Let’s take a step back for a moment. The purpose of a matchmaking system isn’t to keep players at a 50% win rate, it’s to match players of roughly equal skill with each other in order to make for engaging games. The primary goal of matchmaking is to reduce the number of curb stomp games where the winners are bored and the losers are salty, because neither side really enjoys the experience all that much. This usually ends up stratifying players into skill bands, where the players within that band are generally able to give each other a decent challenge and minimize the number of lopsided games. Having a win rate close to 50% is a result of such a system but is not necessarily a goal.
Matchmaking systems can’t ensure every player has a 50% win rate because it breaks down when there are very small numbers of players within a skill band. Let’s examine an extreme example of this at work. Imagine the best player in the world, Neelo. The only player on Earth she cannot handily defeat is her rival Noriko. Between the two of them, Neelo has a slight edge and wins 55/45. If Noriko is online, Noriko can only ever be matched against Neelo and Neelo will win 55% of the time. If Noriko is not online, then no one can beat Neelo and she wins 100% of the time. There is no way a matchmaking system can ensure a 50% win rate for Neelo in such a situation.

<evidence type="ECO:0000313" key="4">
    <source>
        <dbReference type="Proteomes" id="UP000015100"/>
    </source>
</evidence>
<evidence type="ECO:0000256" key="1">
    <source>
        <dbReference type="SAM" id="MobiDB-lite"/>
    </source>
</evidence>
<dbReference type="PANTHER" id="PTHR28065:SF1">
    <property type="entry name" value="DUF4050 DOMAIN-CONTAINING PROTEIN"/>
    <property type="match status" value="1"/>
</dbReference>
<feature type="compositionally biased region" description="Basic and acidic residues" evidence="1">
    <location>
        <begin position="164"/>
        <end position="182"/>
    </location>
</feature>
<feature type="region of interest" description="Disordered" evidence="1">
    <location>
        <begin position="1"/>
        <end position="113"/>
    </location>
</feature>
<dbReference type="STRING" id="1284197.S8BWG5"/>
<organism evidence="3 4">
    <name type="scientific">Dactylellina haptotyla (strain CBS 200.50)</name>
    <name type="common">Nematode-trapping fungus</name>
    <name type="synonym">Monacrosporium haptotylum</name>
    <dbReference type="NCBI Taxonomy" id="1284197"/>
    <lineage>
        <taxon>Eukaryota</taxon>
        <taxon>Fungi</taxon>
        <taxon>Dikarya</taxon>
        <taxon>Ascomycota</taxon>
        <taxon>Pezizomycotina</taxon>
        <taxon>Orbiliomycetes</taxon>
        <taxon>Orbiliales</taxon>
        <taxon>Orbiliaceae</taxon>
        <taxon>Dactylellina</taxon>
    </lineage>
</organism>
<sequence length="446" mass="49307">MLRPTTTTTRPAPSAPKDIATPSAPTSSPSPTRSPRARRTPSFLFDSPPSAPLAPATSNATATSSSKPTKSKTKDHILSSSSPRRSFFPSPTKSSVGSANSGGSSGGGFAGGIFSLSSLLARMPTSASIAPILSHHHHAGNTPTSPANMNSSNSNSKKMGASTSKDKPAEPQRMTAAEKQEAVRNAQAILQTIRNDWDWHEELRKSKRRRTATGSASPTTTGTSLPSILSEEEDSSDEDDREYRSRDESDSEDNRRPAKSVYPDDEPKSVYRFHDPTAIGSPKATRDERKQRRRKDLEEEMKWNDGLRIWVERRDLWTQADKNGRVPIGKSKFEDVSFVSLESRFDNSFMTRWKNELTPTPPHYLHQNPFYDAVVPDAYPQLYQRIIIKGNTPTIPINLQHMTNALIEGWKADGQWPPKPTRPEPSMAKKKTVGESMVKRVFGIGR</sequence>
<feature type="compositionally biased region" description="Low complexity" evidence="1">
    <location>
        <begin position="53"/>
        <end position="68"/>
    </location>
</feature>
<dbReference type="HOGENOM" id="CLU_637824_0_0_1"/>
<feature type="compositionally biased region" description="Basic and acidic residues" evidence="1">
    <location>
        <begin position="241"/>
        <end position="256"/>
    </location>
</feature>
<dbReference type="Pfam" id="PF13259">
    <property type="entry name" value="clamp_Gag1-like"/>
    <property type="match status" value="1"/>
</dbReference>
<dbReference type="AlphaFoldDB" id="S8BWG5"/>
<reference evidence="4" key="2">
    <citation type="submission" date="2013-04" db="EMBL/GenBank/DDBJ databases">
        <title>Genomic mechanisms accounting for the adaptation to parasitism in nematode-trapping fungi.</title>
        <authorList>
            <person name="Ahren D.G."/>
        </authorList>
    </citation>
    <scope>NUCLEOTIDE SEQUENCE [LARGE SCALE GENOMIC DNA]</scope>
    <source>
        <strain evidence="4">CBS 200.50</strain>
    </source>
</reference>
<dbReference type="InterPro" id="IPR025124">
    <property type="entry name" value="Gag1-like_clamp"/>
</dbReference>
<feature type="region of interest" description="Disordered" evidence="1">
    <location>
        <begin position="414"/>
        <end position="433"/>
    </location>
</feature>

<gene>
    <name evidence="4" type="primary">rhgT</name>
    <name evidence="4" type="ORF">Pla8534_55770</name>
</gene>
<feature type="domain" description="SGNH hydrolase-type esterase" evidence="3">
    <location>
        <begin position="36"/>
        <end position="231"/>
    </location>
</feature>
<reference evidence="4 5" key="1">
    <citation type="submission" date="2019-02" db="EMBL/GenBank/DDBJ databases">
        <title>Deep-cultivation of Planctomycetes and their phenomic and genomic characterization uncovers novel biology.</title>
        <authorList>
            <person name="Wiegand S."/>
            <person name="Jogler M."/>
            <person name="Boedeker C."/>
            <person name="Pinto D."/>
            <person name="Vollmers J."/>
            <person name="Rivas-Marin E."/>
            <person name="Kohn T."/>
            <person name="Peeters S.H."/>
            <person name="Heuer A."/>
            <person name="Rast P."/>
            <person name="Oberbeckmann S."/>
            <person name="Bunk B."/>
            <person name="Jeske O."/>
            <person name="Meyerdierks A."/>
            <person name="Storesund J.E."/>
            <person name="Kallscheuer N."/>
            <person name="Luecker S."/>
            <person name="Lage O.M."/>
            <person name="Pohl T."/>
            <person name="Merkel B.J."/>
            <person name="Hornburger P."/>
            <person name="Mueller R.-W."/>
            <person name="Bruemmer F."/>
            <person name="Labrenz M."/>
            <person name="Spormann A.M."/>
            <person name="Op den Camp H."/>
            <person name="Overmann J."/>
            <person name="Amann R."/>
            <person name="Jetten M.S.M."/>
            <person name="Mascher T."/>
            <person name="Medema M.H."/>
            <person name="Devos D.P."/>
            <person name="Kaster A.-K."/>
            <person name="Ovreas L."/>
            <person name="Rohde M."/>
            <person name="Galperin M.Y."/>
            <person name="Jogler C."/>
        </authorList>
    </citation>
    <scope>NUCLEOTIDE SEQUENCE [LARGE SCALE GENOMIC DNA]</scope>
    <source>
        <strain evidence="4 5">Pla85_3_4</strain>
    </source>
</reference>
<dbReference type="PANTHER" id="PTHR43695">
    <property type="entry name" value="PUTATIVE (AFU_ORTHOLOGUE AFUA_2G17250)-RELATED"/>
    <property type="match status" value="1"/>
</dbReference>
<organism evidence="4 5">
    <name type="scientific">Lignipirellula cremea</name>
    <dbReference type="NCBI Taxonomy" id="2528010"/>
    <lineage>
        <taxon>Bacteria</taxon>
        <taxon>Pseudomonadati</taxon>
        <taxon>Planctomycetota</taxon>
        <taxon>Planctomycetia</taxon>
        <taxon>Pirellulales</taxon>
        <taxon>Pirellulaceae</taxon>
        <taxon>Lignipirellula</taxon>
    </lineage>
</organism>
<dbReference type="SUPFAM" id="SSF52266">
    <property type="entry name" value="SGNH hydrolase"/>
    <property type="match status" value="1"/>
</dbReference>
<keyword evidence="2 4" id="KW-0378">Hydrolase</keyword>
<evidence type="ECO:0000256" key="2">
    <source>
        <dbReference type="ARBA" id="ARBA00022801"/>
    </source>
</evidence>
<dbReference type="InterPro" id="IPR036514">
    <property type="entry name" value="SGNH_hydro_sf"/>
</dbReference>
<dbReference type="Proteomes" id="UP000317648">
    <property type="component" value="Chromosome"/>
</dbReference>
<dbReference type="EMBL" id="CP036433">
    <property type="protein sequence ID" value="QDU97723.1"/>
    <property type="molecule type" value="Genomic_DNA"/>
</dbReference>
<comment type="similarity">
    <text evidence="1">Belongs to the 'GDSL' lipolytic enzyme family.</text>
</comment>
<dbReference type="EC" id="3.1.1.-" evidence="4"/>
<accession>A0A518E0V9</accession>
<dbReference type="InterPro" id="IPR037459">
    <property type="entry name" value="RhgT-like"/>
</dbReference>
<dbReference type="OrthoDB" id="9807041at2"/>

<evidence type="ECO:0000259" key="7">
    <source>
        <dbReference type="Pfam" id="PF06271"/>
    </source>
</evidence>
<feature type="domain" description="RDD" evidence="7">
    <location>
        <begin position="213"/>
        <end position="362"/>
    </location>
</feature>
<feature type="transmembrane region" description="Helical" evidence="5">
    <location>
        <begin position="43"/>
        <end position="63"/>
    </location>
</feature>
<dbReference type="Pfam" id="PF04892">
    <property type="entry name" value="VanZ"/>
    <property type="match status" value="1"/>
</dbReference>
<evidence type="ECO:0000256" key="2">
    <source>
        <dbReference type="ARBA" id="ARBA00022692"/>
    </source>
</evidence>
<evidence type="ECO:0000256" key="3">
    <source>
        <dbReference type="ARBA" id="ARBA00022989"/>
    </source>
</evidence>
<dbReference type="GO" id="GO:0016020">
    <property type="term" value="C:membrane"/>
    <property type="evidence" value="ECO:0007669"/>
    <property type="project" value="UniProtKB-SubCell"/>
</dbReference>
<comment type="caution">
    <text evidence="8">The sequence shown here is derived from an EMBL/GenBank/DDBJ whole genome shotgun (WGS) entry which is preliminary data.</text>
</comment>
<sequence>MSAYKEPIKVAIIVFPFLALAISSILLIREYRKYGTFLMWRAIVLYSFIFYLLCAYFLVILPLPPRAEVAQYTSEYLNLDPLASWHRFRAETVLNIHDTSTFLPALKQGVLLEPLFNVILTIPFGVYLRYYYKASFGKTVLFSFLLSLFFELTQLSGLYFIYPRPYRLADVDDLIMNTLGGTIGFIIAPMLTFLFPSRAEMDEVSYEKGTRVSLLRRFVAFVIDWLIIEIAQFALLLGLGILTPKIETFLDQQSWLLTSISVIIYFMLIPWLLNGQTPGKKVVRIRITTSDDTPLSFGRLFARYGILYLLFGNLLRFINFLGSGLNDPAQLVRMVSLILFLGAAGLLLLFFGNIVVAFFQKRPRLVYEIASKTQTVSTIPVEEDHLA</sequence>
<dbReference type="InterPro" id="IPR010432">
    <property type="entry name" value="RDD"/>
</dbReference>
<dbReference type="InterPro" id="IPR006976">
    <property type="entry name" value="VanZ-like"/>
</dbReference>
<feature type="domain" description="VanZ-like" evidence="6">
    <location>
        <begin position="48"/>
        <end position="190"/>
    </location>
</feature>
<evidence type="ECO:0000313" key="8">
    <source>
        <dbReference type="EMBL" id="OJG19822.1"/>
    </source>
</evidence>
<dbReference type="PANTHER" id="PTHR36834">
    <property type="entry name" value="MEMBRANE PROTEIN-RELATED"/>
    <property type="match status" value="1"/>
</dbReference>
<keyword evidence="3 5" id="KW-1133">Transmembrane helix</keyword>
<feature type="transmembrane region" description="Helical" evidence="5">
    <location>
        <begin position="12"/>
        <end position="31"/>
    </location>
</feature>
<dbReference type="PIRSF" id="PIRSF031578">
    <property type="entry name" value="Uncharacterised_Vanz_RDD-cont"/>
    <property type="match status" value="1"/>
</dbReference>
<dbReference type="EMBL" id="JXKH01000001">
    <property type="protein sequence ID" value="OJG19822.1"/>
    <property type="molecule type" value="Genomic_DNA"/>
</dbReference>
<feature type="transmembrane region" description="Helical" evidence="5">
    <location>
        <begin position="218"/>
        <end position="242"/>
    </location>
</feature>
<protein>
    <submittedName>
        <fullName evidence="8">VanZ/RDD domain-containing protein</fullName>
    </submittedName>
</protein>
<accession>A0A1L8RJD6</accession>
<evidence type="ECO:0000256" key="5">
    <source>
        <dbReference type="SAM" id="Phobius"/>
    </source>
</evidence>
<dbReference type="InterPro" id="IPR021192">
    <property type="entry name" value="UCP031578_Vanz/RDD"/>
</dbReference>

This isn’t an issue for most skill bands because there’s often hundreds or even thousands of players playing in those bands at any given time for a sufficiently popular game. However, the very top echelons of player skill often run into issues with matchmaking because of the availability of qualified opponents. Professional competitive players playing normally online will tend to win more than they lose because there just aren’t enough players of their skill level online at any given time to match them with. Since there aren’t enough players that skilled to make matches, the matchmaking algorithms will necessarily widen the search as time passes and often match them with less skilled players often with fairly predictable results.
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